The evolving environment for women in waste

13th September 2019 Posted by

Dr-Tracey-LeghornPosted by Dr Tracey Leghorn.

I recently explored the changing gender profile of the waste workforce and how society is calling on women to lead as influencers in our worldwide mission to become eco-aware, care for our dwindling resources, and protect our ever-impacted climate.

At SUEZ, I’m proud to chair our thriving Women’s Network and our Women’s Strategy Delivery Group. Our network has grown to over 950 women within SUEZ over the last year and provides networking opportunities, both face-to-face and through our internal social media platform, Yammer, aimed at supporting, encouraging and inspiring women at SUEZ. We have our next annual event in October and will see around 150 of our female workforce come together to develop their personal brands, gain confidence in face-to-face and online professional networking and learn how they can help promote our industry and SUEZ as a vibrant and inclusive place to work.

Supporting women in waste

SUEZ UK's Women's Strategy Delivery Group

Our Strategy Delivery Group is focused on identifying and delivering concrete actions to improve the number and position of women in SUEZ.

One key area that we know impacts women lives, and has historically impeded their careers, is the onset of motherhood and everything that comes along with it. The factors that contribute to a woman’s career and motherhood decisions are complex. Understanding those from each individual perspective has been a key focus of my research into women and work for more than 20 years including my doctoral research The Best of Both Worlds?: Combining Work and Motherhood on a 24/7 Planet.

At our meeting earlier this year, we found ourselves discussing these issues, and in sharing our experiences. As a result, we decided to take forward several key areas of activity in order to better facilitate the employment of women, and indeed, all parents at SUEZ. One of these was flexible working.

Flexibility in the workplace – creating an agile culture

As a group we recognised that having children is an exciting time in your personal life, but it can come with its own unique practical and psychological challenges, both in and outside of our working lives. Whilst my research clearly demonstrates that it is not a panacea to all the challenges associated with being a working mum, flexible working is a key enabler facilitating women’s careers following motherhood. Therefore, it is imperative that organisations have this on their people agenda.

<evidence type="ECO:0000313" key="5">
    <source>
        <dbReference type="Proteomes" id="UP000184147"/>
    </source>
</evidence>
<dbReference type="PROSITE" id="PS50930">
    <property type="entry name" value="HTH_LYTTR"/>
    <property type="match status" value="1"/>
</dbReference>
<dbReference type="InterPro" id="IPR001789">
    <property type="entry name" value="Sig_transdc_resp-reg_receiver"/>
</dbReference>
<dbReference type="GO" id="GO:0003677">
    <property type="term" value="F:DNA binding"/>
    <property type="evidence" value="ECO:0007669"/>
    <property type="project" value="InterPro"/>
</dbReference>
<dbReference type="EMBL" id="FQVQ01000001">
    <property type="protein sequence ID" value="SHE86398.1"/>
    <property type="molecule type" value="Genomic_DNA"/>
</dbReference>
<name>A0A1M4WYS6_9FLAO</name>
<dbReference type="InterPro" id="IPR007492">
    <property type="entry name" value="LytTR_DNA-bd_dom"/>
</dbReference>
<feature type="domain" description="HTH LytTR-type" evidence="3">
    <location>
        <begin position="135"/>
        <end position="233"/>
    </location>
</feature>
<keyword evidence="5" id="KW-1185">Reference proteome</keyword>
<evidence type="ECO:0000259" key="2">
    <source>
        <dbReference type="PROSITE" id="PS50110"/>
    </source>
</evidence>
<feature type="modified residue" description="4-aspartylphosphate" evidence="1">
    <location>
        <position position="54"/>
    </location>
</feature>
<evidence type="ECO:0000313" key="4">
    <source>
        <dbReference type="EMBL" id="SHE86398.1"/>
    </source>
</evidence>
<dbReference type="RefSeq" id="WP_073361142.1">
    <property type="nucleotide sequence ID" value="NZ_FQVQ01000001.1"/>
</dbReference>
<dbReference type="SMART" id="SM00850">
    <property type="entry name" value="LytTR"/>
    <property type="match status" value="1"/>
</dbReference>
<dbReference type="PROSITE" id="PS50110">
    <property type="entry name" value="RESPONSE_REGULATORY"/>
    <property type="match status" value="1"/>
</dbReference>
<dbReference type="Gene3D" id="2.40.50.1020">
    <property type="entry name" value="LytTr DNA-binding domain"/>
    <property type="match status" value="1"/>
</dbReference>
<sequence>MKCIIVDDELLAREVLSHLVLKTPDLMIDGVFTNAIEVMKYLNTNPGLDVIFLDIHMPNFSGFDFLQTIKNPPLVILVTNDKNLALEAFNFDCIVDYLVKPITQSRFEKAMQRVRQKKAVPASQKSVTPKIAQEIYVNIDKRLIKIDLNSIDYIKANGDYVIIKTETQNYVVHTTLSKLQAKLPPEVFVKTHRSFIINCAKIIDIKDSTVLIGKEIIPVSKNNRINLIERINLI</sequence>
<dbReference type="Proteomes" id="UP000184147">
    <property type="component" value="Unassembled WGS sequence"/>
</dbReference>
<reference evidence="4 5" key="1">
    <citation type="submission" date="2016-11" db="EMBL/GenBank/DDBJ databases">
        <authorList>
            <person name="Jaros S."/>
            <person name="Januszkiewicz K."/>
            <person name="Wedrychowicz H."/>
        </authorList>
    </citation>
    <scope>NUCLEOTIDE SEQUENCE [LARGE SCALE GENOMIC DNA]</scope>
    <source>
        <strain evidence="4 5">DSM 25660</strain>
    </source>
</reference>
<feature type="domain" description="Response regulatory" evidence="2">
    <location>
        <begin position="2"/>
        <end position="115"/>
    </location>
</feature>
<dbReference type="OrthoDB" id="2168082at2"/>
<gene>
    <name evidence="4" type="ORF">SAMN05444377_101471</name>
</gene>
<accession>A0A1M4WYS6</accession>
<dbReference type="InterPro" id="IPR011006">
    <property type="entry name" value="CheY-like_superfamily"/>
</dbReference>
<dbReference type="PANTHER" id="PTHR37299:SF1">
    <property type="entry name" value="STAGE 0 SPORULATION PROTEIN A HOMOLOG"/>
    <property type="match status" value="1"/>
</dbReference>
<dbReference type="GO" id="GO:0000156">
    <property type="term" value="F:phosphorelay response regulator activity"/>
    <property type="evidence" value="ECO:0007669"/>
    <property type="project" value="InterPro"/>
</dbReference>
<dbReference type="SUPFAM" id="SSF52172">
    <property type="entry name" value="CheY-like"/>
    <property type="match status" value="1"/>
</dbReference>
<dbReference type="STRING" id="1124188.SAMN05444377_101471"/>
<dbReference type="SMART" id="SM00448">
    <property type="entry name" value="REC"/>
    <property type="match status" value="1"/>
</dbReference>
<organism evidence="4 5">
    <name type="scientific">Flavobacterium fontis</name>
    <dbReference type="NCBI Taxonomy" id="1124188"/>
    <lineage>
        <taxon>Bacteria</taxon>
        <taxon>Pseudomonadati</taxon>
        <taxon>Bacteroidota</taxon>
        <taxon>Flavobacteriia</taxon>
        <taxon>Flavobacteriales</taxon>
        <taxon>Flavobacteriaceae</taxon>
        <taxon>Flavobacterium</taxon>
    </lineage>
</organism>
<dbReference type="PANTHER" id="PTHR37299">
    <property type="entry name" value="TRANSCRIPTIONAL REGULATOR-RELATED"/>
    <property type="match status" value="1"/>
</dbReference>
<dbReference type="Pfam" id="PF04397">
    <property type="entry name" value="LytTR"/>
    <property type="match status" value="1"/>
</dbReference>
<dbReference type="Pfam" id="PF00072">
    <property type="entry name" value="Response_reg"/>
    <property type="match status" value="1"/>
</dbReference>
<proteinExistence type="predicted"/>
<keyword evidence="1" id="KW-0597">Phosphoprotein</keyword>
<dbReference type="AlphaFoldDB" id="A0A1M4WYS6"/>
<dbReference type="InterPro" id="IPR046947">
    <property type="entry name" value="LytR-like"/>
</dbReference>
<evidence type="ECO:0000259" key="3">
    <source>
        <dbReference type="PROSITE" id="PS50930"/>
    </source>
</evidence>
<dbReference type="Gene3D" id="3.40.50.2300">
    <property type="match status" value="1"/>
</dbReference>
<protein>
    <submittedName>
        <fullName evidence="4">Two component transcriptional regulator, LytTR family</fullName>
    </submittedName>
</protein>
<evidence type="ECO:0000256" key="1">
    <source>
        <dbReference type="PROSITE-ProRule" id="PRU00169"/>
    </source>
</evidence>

I feel passionately that any attempts to introduce or increase the availability of flexible working in an organisation should be taken forward as a cultural change relevant to both genders. It should also extend beyond working parents. If it is seen as a women’s and/or childcare solution only, it can often be resisted as being about women with children wanting ‘special’ treatment. In order to build momentum in an organisation for flexible and agile working it must be open to everyone, culturally embedded in ‘the way things are done around here’ and be an integrated enabler of the businesses operating model.

Flexible working therefore requires senior leadership support.

Cultural shift that helps to retain talent and makes sense commercially

At SUEZ we have a culture which supports a large degree of informal flexible and agile working, and we have many great examples that demonstrate its value. However, we wish to do more. So, the first step in taking this initiative forward has been to undertake research with 40 of our senior leaders to gain their views on the topic.


Our findings were encouragingly positive, with:

  • 87% of senior managers saying they would be more supportive of more flexible working in their department, division or region
  • 82% saying they would consider more job sharing of roles
  • 55% feeling that they themselves work flexibly

However, they have asked for more guidance in this area and clarity on possibilities in different teams – suggesting and recognising that there is no one-size-fits-all approach. We have defined concrete actions to facilitate these requests as well as share good practice, both internally and externally. We have also established tangible steps to develop our agile working culture across our business in line with overwhelming leadership support.

This is not simply because it is the right thing to do, but also because we recognise the business need for it, both commercially and with regards to attracting and retaining the very best talent in the most inclusive and diverse way possible.

What next?

For the moment, we are starting to see early signs of progress in the numbers of women joining SUEZ and those moving into management and senior management roles.

We hope this initiative will help grow our culture of positive encouragement and support for women at SUEZ to enable them to embrace ‘the best of both worlds’ when it comes to their careers and motherhood if that is the choice that they feel is right for them.

If you have any questions about women in waste or getting into the industry you can find me on LinkedIn or Twitter.

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